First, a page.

A New Angle on Titan

by Jason Major on May 11, 2012

Here’s a great shot of Titan and Saturn acquired by Cassini on May 6, 2012 just after a pass by the haze-covered moon. It’s a color-composite made from images taken in Cassini’s red, green and blue color channels, and the resulting image was color adjusted a bit to appear more “Saturny”.

UPDATE 7/2/12: The image above is featured in today’s Astronomy Picture of the Day (APOD)… check it out here.

Cassini also made some closer passes of Titan on May 6, taking images within about 710,000 km. After recent passes of Encealdus and Dione, Cassini buzzed past Titan in preparation of a targeted flyby on May 22, after which it will head up and out out of the “moonplane” in order to get a better view of Saturn’s rings and upper latitudes.

After that, Cassini won’t be playing amongst the moons again for three years, so images like this will be a rarity for a while.

Another image of Titan, closer-in and set against Saturn’s rings and clouds, shows the fine, transparent structure of the moon’s upper atmospheric haze layers:

Created by the breakdown of methane in Titan’s opaque atmosphere by UV radiation, the haze is composed of complex hydrocarbons that extend outwards up to ten times the thickness of Earth’s atmosphere!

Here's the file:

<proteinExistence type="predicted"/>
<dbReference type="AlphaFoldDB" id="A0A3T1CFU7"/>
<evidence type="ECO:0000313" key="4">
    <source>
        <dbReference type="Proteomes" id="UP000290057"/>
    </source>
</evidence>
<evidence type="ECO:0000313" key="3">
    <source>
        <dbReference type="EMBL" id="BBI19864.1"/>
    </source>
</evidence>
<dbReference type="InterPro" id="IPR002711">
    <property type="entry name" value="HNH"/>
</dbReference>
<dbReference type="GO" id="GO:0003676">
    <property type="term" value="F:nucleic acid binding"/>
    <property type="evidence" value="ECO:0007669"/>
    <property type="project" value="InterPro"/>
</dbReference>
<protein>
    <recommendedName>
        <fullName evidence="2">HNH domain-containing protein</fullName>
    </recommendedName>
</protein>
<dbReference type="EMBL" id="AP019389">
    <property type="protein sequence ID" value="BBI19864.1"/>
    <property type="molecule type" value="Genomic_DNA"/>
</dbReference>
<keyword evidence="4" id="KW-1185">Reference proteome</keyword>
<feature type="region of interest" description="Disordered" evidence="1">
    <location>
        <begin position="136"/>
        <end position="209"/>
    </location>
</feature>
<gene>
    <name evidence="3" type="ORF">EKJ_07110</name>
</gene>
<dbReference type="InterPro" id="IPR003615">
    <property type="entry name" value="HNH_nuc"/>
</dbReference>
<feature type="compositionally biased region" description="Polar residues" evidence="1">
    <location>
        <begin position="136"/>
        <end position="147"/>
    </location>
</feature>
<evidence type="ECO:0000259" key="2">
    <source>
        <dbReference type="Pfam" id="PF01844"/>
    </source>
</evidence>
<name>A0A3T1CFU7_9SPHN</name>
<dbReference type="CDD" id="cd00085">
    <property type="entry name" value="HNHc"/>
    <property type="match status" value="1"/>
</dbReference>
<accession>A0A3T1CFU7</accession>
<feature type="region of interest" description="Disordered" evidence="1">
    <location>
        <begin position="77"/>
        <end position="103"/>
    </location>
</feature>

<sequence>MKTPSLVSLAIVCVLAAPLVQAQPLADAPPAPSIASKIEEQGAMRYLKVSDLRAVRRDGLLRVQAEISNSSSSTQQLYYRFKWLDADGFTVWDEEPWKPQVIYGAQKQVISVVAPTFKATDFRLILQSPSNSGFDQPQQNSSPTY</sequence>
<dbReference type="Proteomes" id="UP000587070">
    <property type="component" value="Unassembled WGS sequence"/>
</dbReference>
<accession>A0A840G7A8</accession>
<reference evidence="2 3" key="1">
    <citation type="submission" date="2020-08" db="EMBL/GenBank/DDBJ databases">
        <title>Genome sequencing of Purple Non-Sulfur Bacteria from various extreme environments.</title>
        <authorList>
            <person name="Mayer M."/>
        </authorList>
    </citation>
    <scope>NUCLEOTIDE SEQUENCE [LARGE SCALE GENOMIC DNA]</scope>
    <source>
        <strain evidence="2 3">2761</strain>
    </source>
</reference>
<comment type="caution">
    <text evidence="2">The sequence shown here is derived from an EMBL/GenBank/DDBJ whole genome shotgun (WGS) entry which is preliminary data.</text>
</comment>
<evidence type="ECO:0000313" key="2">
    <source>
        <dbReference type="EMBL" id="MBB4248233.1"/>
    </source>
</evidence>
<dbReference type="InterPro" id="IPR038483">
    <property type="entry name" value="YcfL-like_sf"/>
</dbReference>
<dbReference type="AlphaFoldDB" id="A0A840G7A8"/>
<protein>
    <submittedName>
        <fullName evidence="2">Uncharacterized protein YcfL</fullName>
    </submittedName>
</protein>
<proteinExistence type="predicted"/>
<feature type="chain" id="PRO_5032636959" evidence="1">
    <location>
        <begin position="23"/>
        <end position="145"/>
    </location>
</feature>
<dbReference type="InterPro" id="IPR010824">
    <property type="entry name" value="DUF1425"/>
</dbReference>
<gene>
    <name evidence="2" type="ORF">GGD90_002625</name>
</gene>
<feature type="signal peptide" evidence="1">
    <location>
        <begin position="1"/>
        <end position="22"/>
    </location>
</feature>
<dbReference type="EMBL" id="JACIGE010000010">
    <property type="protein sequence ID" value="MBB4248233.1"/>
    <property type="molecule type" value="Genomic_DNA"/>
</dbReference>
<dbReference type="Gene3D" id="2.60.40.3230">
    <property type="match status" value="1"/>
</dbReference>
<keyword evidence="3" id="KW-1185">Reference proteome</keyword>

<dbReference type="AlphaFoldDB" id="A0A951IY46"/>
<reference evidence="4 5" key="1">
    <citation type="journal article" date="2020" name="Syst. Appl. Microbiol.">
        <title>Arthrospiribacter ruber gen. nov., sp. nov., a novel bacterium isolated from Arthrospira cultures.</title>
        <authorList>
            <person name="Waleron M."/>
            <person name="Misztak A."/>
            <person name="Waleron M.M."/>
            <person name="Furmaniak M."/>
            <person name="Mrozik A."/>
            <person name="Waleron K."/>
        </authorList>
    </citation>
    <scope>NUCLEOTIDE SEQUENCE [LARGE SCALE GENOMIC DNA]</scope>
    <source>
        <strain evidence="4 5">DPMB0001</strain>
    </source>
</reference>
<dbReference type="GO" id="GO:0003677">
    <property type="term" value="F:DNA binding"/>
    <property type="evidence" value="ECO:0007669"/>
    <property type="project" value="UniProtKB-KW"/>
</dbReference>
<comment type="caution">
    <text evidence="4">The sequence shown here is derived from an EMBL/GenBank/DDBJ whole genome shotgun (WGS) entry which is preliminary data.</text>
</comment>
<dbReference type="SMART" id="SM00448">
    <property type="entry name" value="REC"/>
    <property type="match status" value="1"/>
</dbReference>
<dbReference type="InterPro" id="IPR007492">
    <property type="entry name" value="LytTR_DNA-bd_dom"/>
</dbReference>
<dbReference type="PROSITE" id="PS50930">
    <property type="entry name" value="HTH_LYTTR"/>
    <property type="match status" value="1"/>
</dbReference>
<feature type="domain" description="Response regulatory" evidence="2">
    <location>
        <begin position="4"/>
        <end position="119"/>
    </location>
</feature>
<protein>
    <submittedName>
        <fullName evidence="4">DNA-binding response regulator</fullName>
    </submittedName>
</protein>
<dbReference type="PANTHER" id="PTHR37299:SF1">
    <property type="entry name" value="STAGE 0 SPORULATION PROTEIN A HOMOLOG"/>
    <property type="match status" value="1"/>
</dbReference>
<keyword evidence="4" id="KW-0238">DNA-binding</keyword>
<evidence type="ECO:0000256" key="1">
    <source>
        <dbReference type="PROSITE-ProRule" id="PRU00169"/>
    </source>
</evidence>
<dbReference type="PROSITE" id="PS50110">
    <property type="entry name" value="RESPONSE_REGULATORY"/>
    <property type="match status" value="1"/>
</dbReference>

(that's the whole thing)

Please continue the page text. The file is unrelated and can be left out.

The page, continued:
(The RGB layers weren’t available for this particular view, so there’s no color version of it.)

Check out previous images from Cassini’s flyby of Dione and Enceladus, and follow along with the Cassini mission on the JPL site here.

Top image: Color-composite image of Titan and Saturn (NASA/JPL/SSI/J. Major) Bottom image: Titan in blue wavelength against Saturn (NASA/JPL/SSI)

About 

A graphic designer in Rhode Island, Jason writes about space exploration on his blog Lights In The Dark, Discovery News, and, of course, here on Universe Today. Ad astra!

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